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Yamaha CRW2100S - Write/ReWrite Performance Results

  February 20, 2001 Author: Tim Zakharov  

Write/ReWrite Tests

CD-R Based Duplication

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When duplicating our audio CD, the CRW2100S takes quite a bit longer to image the disc than the CRW2100E. However, burn times are much closer, with the CRW2100S completing the process in 5:29 vs. the CRW2100E's 5:25. Total duplication time puts the CRW2100S nearly a minute behind its ATAPI sibling, due to the slower imaging.

Our data CD takes 2:44 to image and 5:39 to burn. These results are about equal to the ATAPI Yamaha, keeping both CRW2100 drives significantly ahead of the 12X pack in total duplication time.

CD-RW Based Duplication

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Like the CRW2100E, the SCSI Yamaha rewrites at 8X speeds during normal burns. Both Yamahas duplicate our test disc to CD-RW in 12:28.5. Only Sony's 8X rewriter is slower in our comparison. The other drives rewrite at 10X, keeping them well ahead.

CD-R Based Stress Tests

We stress our optical drives by attempting a scripted burn while the testbed runs certain programs. In what we've coined our moderate stress test, this test runs while the testbed cycles through Unreal Tournament's introductory flyby sequence. Every drive tested so far completes this burn at its maximum write speed. The CRW2100S is no exception, completing the task easily at 16X. This reinforces the fact that the majority of today's burners, regardless of interface, are capable of peak performance even under fairly heavy loads. Our testbed's CPU is decidedly low-end at 450 Mhz. Faster systems mated with a modern burner likely would complete full speed burns at even higher system loads.

Speaking of high system loads, our other stress test is a worst-case scenario. Most users don't put this much strain on their system while attempting to complete a burn, but we like to test the limits of performance at SR. We attempt the same scripted burn while Winbench 99's CPUmark99 test executes. During this test, the CPU and CPU cache are completely loaded, leaving few resources free for anything else. So far, SR has reviewed nine burners. The fastest that any drive without BURN-Proof or JustLink could complete this test was 4X. Those drives with buffer underrun prevention technology can complete a burn at maximum-rated speeds under these conditions, but with pauses factored in while the drive waits for its buffer to refill, speeds typically end up just below 5X.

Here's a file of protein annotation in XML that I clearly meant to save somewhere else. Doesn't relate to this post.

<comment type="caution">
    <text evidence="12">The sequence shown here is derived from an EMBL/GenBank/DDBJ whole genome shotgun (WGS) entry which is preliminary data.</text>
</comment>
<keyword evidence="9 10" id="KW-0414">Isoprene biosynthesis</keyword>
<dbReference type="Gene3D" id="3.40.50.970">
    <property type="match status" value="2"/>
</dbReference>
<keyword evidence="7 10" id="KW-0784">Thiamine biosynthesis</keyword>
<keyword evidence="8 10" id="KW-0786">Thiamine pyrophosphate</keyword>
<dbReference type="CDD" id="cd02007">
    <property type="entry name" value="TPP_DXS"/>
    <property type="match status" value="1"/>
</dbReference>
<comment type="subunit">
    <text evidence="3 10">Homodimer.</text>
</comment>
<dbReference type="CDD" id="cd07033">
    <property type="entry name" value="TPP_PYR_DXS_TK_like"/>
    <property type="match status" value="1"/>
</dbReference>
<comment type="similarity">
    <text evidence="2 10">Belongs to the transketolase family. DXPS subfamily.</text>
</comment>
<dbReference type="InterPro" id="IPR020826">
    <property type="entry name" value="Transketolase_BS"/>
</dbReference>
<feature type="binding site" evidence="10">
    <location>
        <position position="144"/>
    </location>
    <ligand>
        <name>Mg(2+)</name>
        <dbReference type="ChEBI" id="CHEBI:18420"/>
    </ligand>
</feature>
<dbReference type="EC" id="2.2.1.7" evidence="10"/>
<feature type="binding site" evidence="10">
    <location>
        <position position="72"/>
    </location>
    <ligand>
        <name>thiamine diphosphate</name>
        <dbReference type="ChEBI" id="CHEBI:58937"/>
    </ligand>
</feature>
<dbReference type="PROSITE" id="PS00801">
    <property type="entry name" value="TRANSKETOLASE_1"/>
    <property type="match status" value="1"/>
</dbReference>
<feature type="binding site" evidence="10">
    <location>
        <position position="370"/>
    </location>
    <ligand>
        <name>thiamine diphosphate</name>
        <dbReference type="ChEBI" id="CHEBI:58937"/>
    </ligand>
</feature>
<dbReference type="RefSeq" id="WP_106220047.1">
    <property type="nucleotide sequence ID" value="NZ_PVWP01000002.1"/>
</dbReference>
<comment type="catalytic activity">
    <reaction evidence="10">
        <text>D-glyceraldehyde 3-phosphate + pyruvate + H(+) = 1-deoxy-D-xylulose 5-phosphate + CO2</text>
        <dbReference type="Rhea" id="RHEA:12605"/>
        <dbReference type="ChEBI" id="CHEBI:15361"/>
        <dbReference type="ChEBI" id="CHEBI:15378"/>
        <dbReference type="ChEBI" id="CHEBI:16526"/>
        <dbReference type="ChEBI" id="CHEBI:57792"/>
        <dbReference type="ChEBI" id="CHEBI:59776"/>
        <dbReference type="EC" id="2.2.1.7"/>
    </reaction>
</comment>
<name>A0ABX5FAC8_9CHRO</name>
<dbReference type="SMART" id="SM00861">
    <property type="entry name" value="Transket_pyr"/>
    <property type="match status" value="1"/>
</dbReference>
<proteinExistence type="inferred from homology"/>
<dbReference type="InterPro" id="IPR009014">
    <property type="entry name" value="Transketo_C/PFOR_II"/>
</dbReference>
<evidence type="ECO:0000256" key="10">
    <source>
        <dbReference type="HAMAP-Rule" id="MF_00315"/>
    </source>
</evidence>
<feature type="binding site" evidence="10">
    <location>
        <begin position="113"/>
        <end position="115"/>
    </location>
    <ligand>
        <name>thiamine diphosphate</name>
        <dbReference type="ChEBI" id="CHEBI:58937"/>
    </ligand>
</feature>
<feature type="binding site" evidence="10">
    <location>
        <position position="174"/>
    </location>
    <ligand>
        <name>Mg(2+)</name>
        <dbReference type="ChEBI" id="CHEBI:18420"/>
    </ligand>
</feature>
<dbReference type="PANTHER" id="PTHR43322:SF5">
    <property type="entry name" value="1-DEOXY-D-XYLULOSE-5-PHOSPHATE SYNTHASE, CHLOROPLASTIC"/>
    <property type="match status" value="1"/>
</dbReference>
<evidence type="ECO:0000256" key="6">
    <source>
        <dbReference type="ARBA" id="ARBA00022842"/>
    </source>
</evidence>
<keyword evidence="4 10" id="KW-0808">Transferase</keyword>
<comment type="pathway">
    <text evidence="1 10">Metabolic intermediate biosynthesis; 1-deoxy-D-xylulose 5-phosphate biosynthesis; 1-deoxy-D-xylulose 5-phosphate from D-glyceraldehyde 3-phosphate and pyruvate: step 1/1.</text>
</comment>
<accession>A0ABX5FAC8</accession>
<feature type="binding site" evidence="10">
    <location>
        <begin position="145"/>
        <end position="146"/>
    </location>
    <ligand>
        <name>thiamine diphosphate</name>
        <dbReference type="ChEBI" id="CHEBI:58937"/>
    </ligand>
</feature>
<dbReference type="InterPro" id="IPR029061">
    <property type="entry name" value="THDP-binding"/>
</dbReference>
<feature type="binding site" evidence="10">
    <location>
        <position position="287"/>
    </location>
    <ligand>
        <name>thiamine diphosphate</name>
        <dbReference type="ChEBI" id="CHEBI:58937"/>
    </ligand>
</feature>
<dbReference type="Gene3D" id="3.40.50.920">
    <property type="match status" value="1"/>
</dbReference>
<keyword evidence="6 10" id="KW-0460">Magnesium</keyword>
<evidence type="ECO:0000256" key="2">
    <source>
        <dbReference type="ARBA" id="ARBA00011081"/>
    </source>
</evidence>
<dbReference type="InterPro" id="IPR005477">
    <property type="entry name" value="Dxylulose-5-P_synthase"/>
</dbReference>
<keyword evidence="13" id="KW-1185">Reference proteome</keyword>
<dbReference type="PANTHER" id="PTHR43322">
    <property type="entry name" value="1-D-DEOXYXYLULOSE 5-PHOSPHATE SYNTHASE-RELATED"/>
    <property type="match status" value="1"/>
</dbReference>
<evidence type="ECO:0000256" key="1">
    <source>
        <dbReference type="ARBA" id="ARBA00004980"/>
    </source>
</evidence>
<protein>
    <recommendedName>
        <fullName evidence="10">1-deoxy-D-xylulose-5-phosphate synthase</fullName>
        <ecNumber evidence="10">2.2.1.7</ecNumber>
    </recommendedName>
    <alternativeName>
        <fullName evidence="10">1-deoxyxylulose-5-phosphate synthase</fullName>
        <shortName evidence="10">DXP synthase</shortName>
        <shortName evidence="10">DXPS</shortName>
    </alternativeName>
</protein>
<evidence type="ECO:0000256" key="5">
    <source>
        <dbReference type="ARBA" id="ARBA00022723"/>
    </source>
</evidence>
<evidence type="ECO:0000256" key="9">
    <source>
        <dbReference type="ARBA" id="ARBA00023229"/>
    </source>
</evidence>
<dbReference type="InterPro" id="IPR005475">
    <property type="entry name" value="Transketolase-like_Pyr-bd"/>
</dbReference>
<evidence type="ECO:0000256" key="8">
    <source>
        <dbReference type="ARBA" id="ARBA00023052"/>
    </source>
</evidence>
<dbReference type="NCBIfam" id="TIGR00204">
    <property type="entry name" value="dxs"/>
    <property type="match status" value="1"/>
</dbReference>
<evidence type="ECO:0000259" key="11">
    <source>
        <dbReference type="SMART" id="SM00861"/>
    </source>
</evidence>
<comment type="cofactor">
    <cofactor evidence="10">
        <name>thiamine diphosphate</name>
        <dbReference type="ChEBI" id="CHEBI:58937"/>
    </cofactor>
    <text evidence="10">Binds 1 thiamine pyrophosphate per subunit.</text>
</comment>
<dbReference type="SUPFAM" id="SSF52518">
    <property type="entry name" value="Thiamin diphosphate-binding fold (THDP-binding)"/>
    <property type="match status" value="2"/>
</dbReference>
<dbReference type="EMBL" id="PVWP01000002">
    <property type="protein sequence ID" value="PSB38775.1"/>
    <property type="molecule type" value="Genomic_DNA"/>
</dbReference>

So how does the CRW2100S do? Without any buffer underrun technology, the drive tops out at 4X despite its 8 MB buffer. In other words, it performs no better than drives with 4 MB buffer, such as Sony's CRX160E. Keep in mind; even at speeds as slow as 4X, an 8 MB buffer only takes about 13 seconds to empty.

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DirectCD Formatting

The CRW2100S completes a full DirectCD format in 13:28. This is 11 seconds faster than the CRW2100E, but slightly behind TEAC's CD-W512E. The SCSI Yamaha quick formats a high speed CD-RW in about 34 seconds.

DirectCD Packet-Writing Performance

Like the CRW2100E, the SCSI Yamaha rewrites at 4X-10X CAV during packet-writing. As such, the CRW2100S takes nearly five minutes to copy our 195 MB folder via Windows Explorer. This is slightly slower than the ATAPI Yamaha. Even Sony's 8X CLV speeds yield much faster times.

DirectCD CD-RW Erasing

Unfortunately, the CRW2100S doesn't work with Adaptec's CD-RW Eraser program. We tried various brands and speeds of CD-RWs, but CD-RW Eraser loads up with the "erase" button grayed out every time. We swapped a different burner (Plextor's 16/10/40) into the testbed to erase the discs we'd formatted to DirectCD on the Yamaha. The Plextor has no issues with CD-RW Eraser. In fact, Yamaha's CRW2100E has no problems either when erasing CD-RWs under identical conditions. Since both Yamahas were tested with the same firmware (1.0h) and same software, its unclear why this occurrs. Could there be a difference between the CRW2100E's 1.0h and the CRW2100S's 1.0h?



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